Monday, November 21, 2016

Stop Saying Crusade (Psst: He's talking to us medievalists too)

Medieval history professor Matthew Gabriele, of Virginia Tech, has published a powerful new article about the word "crusade" in both its modern and medieval contexts. He's arguing not just that modern people mis-use Crusade, which they do (he digs into the famous W. Bush quote about a 'Crusade against Evil'), but that medievalists need to stop doing it as well. Gabriele is an expert on nostalgia, in particular, in medieval historical and apocalyptic writing (and of course apocalypse is just history that hasn't happened yet) and has often written about the ways in which nostalgia for an imagined past inform contemporary political discourse. Here, though, he breaks new ground (to me) by looking at the religious discourse surrounding the Virginia Tech killer's writing.

What's interesting about Gabriele's argument here is the way he focuses on the uselessness of "Crusade" in describing any actual medieval phenomenon, not just the more usual critique (which I've often made) about moderns appropriating the word in all kinds of ways. At the end, he concludes:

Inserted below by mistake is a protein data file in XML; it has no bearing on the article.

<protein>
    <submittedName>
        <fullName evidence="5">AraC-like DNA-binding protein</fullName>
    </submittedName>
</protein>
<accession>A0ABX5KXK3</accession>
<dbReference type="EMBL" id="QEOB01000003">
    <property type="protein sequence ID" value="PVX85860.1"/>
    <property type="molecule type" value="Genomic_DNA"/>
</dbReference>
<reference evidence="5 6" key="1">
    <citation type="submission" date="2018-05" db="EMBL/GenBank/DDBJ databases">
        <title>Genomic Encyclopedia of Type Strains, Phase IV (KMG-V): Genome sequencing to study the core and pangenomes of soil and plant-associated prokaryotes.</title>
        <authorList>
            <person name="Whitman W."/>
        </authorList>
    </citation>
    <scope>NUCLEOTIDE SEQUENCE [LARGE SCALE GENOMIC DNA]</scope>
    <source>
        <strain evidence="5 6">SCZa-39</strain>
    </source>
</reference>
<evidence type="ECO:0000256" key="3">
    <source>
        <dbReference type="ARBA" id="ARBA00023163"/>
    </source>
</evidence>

Is ‘crusade’ useful to us, the namers? I’m beginning to think that it isn’t. It has become a word that carries its baggage invisibly, a multivalent symbol that obscures rather than clarifies, that stands as a cipher for (almost) everything except an actual medieval phenomenon. Perhaps it is time to stop using ‘crusade' altogether — or, better, ‘archive’ the word. Remember its origins, what it has come to mean, and only deploy it sparingly. Scholars can then focus on the complex, changing relationship between religion and violence across the centuries, free from the baggage the word carries with it, free from the circular logic of arguing the ‘real’ meaning of a symbol.
You can read the whole article here. I'm ready for him to blow up Crusade Studies, much the way as there is no society for Feudalism studies. Instead, medievalists talk about Lordship, or rule, or power, or any number of other things that don't presume a coherent construct where there was none. Is it time to just talk about sanctified warfare and let the Crusades go?

I doubt that's going to happen, but appreciate Gabriele's inquiry.

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